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  • A Rock in the Park: The Key to a Remarkable Historical Tale
  • Hugh R. Montgomery (bio)

The Discovery of the Rock

In the summer of 1851, a small party descending into Kīlauea’s caldera halted at a boulder adjacent to the trail.1 They chiseled onto its face personal names, the name of the vessel on which they had sailed, and on the top, the last two digits of the year. The rock, in Hawai‘i Volcanoes National Park, has a story of its own.2 It was erupted as lava on Kīlauea volcano between 1200 and 1400 ce. When the volcano’s summit collapsed around the year 1500, it remained as part of the crater wall over a thousand feet above the floor of the new caldera until it fell, probably during one of the numerous earthquakes the area endures. It tumbled down as part of a larger mass smashed by impacts into numerous chunks, coming to rest on a step fault, a flat created by an earlier slump. The area had been blanketed by airborne volcanic ash falling from powerful eruptive explosions in 1790, events defining that year as the earliest possible time of the rock’s placement. It tumbled farthest among the rubble with which it fell, coming to a stop near what would come to be the location of a trail used for [End Page 33] over 150 years now to pass between the upper edge of the crater and its floor. It happened to land with a relatively large and smooth face fronting that trail (now the Halema‘uma‘u Trail)—a tempting surface for passersby who were drawn to leave their marks.

At the time of this vandalism, the area was sparsely vegetated. It was not until the 1920s that the area finally started to reforest after explosive eruptions between the late fifteenth century and the nineteenth century. The marks on the rock would have been clearly visible to observers such as Mark Twain in 1866, volcanologist Thomas Jaggar and visitors to the Park at its founding in 1916.3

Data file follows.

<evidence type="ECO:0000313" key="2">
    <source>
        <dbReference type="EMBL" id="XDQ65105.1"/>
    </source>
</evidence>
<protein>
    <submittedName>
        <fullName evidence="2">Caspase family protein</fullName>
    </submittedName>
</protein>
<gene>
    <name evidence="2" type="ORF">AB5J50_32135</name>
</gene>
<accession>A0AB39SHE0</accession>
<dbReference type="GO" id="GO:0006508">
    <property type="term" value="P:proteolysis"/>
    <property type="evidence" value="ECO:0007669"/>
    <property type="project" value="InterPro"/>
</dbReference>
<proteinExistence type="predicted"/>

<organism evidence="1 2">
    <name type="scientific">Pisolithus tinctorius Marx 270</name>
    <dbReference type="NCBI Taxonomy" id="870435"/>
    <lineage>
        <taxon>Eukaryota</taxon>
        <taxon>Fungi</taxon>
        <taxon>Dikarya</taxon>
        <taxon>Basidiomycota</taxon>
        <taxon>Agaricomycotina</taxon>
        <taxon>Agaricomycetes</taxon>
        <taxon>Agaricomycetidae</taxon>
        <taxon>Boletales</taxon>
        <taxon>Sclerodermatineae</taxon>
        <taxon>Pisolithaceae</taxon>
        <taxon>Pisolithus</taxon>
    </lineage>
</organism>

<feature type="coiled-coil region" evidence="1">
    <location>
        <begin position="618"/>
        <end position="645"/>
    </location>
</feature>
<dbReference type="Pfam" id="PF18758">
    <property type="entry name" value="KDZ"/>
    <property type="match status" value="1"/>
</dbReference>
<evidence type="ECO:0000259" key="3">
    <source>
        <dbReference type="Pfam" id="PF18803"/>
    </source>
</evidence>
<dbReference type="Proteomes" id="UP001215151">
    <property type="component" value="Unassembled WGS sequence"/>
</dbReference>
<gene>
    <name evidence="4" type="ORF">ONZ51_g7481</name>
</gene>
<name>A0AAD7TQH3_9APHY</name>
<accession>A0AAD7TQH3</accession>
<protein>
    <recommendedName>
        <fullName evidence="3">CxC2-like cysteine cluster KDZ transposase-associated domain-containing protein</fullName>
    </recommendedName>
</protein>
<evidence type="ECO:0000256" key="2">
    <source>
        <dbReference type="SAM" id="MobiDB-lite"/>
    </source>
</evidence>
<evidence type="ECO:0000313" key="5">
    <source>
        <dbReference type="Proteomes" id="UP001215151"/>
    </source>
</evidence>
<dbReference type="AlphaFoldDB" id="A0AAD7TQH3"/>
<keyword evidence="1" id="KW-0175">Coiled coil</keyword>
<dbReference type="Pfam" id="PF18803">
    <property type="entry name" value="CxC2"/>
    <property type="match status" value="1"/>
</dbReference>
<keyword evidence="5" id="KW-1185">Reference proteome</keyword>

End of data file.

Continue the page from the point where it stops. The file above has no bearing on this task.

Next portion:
The boulder was subsequently hidden for decades by invasive ginger plants until Park workers removed the introduced vegetation. Even then, no one noticed the faint, lichen-covered inscriptions for several years. This writer, frequently passing by in his capacity as a professional guide, was apparently the first in a good while to see them, and, on inquiry, determined that they were unknown to the staff of the National Park Service. Most clearly evident were large and deeply incised letters spelling out “B BOYD” on the upper left quadrant and a smaller number “51” on the rim of the rock’s very top. Examination of the less legible marks on repeated visits with varying lighting and different observers eventually yielded the perception that, next to Boyd’s name, smaller, less deeply cut letters spelled out, on two lines, “YACHT WANDERER.” Below Boyd’s name, a much fainter “J WEBSTER” was finally seen.

An internet search found a digitized 1854 Australian newspaper4 reprinting from its November 25, 1851 issue an account of Benjamin Boyd’s voyage on his yacht Wanderer across a considerable expanse of the Pacific. It documented an anchorage at Hilo, an adventure to Kīlauea, and his murder in the Solomon Islands in October 1851. Prompting this 1854 reprint was a report suggesting that Boyd might, in fact, yet be alive.

This information compelled further research and an intriguing tale began to run its course. Chance observation of markings on a rock and ensuing curiosity revealed insight into the past, involving colorful characters, a splendid yacht, grandiose schemes, persistent currents of history including colonialism and labor-capital dynamics, and a cascade of tragic events. [End Page 34]

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Figure 1.

Boulder, 2019. Photo by author.

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Figure 2.

The year cut into the top of the boulder, 2017. Photo by Ranger Jay Robinson, National Park Service.

[End Page 35]

The Prelude

Born in England to a family of Scots, Benjamin Boyd did well enough as a stockbroker in England to acquire at...


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